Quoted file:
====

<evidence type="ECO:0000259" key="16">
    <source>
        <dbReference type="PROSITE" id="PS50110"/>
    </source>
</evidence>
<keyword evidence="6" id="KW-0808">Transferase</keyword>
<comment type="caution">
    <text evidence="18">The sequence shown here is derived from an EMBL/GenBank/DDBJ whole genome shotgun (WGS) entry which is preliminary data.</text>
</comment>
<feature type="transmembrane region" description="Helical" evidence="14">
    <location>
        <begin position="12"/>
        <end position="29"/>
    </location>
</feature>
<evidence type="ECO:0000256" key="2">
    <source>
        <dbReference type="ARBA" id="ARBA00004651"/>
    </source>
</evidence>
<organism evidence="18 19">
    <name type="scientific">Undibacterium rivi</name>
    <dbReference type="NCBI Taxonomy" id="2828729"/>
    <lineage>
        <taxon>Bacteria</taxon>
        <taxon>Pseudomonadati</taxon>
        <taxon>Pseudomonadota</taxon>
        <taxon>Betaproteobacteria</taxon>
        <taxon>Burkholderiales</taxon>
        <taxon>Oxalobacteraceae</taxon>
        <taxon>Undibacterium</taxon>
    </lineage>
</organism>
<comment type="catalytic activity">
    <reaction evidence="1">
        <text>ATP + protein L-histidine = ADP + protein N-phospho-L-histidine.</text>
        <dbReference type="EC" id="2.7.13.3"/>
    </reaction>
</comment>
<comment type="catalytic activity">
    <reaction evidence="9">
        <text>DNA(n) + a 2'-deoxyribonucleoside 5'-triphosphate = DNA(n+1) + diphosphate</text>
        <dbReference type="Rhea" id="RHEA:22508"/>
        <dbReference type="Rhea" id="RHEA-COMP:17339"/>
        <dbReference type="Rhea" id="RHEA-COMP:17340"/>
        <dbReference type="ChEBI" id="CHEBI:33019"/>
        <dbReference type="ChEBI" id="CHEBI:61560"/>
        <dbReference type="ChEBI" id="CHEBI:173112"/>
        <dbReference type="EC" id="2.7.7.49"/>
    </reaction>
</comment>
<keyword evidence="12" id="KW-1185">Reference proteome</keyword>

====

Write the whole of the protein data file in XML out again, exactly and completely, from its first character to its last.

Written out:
<evidence type="ECO:0000259" key="16">
    <source>
        <dbReference type="PROSITE" id="PS50110"/>
    </source>
</evidence>
<keyword evidence="6" id="KW-0808">Transferase</keyword>
<comment type="caution">
    <text evidence="18">The sequence shown here is derived from an EMBL/GenBank/DDBJ whole genome shotgun (WGS) entry which is preliminary data.</text>
</comment>
<feature type="transmembrane region" description="Helical" evidence="14">
    <location>
        <begin position="12"/>
        <end position="29"/>
    </location>
</feature>
<evidence type="ECO:0000256" key="2">
    <source>
        <dbReference type="ARBA" id="ARBA00004651"/>
    </source>
</evidence>
<organism evidence="18 19">
    <name type="scientific">Undibacterium rivi</name>
    <dbReference type="NCBI Taxonomy" id="2828729"/>
    <lineage>
        <taxon>Bacteria</taxon>
        <taxon>Pseudomonadati</taxon>
        <taxon>Pseudomonadota</taxon>
        <taxon>Betaproteobacteria</taxon>
        <taxon>Burkholderiales</taxon>
        <taxon>Oxalobacteraceae</taxon>
        <taxon>Undibacterium</taxon>
    </lineage>
</organism>
<comment type="catalytic activity">
    <reaction evidence="1">
        <text>ATP + protein L-histidine = ADP + protein N-phospho-L-histidine.</text>
        <dbReference type="EC" id="2.7.13.3"/>
    </reaction>
</comment>
<comment type="catalytic activity">
    <reaction evidence="9">
        <text>DNA(n) + a 2'-deoxyribonucleoside 5'-triphosphate = DNA(n+1) + diphosphate</text>
        <dbReference type="Rhea" id="RHEA:22508"/>
        <dbReference type="Rhea" id="RHEA-COMP:17339"/>
        <dbReference type="Rhea" id="RHEA-COMP:17340"/>
        <dbReference type="ChEBI" id="CHEBI:33019"/>
        <dbReference type="ChEBI" id="CHEBI:61560"/>
        <dbReference type="ChEBI" id="CHEBI:173112"/>
        <dbReference type="EC" id="2.7.7.49"/>
    </reaction>
</comment>
<keyword evidence="12" id="KW-1185">Reference proteome</keyword>